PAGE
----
Remember, Stern – roundly criticized for his handling of this episode* – has blamed the Lakers and Rockets for the lingering perception. This could just be him again trying to shift responsibility.

*Somewhat fairly, somewhat not. Owners veto general manager-approved trades often enough, and Stern was acting as New Orleans’ owner after George Shinn sold the franchise back to the league. But Stern had an agenda as commissioner. He never should have assumed such a large conflict of interest. What he did with the Paul trade was reasonable for an acting owner, but because Stern was also commissioner, it’s fair to question how much New Orleans’ interests and how much the league’s interests factored into the decision-making.

But let’s take Stern at his word – that he and the Hornets thought they could re-do the trade and send Paul to the Lakers. That doesn’t mean they were right. Maybe the Lakers and Rockets (who had Kyle Lowry, not the “Kevin Lowry” Stern named) were never going to part with enough to get Stern’s approval.

And maybe New Orleans didn’t properly convey its interest in still completing a deal. Perhaps, Kupchak acted reasonably by trading Odom to Dallas – for a first-round pick, a deal Mark Cuban would ultimately regret – rather than wait around for the Hornets, who eventually sent Paul to the Clippers.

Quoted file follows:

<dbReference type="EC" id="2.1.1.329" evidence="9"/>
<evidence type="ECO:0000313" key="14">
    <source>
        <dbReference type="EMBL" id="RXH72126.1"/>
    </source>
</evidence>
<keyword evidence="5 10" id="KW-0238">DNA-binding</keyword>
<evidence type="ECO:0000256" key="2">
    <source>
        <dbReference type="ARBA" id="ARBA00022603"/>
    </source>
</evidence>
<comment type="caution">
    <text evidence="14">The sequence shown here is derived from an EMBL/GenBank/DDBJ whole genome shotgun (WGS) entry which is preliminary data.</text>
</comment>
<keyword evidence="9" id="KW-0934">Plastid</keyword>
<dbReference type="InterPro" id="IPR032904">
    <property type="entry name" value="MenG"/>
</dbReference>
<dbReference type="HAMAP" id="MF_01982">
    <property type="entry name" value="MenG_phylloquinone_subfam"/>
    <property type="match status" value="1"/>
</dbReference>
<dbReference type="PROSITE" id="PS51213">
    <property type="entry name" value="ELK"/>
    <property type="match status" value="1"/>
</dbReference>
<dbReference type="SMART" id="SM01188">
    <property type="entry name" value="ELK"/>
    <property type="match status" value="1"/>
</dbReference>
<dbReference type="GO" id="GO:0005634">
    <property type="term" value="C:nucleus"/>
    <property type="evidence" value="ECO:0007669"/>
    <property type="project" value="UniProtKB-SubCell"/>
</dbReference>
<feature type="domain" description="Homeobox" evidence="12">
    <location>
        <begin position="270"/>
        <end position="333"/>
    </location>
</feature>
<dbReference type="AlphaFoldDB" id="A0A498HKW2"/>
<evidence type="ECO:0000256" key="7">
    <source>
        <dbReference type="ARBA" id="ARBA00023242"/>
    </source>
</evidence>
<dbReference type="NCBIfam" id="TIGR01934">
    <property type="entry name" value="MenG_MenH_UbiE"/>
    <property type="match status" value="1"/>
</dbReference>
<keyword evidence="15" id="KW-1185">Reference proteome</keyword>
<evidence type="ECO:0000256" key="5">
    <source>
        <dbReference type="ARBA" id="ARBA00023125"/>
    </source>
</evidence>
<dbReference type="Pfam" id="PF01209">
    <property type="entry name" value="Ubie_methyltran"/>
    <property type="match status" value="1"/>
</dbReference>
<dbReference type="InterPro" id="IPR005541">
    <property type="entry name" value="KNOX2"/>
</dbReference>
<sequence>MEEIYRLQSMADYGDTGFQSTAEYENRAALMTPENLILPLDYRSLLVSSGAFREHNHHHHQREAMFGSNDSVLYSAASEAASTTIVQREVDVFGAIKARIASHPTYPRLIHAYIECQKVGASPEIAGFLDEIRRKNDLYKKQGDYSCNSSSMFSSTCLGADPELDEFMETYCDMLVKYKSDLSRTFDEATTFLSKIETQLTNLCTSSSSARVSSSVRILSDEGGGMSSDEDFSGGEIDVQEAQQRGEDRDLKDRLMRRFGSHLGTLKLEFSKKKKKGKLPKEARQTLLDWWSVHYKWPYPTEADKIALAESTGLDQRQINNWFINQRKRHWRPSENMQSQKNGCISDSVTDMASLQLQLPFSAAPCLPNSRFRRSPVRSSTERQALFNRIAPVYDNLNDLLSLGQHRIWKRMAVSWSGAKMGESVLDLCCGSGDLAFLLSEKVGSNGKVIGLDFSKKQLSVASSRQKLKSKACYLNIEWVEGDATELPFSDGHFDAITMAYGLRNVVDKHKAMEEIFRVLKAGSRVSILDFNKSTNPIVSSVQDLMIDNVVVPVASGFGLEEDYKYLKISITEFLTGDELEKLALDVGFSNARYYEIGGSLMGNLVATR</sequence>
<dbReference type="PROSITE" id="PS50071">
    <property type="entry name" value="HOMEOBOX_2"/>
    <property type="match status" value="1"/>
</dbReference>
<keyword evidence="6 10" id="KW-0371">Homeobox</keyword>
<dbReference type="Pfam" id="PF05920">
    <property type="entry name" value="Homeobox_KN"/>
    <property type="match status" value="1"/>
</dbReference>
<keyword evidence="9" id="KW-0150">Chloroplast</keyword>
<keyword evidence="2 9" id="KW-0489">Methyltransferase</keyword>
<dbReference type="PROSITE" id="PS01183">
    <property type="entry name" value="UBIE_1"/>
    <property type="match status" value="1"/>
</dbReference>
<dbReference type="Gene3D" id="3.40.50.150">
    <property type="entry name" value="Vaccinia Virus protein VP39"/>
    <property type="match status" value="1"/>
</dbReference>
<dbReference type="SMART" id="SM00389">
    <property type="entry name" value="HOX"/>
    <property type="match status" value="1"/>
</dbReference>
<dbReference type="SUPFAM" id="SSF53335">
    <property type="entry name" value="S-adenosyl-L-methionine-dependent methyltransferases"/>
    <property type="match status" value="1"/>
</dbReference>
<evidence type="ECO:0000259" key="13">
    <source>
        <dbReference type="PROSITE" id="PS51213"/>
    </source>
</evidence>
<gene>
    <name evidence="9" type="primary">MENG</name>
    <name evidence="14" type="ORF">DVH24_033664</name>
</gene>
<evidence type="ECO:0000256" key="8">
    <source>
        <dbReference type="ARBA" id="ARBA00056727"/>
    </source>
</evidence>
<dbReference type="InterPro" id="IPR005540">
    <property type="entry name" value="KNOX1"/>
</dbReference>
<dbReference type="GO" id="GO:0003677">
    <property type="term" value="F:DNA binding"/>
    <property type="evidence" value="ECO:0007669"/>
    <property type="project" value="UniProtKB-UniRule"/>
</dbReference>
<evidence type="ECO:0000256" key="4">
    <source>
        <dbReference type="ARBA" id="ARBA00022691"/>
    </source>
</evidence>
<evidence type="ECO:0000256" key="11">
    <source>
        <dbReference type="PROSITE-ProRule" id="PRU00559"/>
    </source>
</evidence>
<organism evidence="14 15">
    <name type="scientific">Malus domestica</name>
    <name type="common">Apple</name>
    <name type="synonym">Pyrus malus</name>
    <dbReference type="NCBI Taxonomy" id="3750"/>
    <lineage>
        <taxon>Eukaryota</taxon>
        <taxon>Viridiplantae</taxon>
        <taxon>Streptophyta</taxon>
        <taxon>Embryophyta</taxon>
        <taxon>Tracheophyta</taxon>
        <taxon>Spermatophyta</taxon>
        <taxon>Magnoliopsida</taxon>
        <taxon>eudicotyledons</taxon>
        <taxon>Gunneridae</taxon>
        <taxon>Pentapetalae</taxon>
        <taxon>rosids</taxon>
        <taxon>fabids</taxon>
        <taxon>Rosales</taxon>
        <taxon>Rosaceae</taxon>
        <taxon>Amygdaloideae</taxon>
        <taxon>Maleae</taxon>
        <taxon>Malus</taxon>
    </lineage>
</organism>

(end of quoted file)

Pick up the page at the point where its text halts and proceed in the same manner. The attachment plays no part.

It’s easy to blame Kupchak, but he might tell a different story.

Isaiah Thomas makes it clear he wants to stay in Boston

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It’s been a long time since there was so much discussion about whether a team needs to trade or just let go of an All-NBA and All-Star player at his peak who is clear and away a fan favorite.

Yet that’s where the Boston Celtics and Isaiah Thomas find themselves. After landing the No. 1 pick in this year’s draft — where they will almost certainly take point guard Markelle Fultz — and with the Celtics looking a full couple steps behind the Cavaliers in the playoffs, the question about whether Thomas is part of the future in Boston has come up. He is a free agent in 2018 and are the Celtics willing to pay the big money it will take to keep him?

Know this, Thomas wants to remain a Celtic and win a Celtic. You can listen to his full comments above, but Gary Washburn of the Boston Globe has the money quote:

Outside of chasing Gordon Hayward, this summer the Celtics are going to focus on getter some frontcourt help, someone to help with rebounding and rim protection. They will look to get better, but Danny Ainge isn’t going to push all his chips into the middle of the table to make a gambit on immediate massive improvement. He will remain patient, building this team so that in three years and five years they will be a force in the East.

And the Thomas discussion likely gets put on hold for a year (unless there is a change of course and contract extension talks come up, but that’s only if Boston misses on Hayward and any other big targets).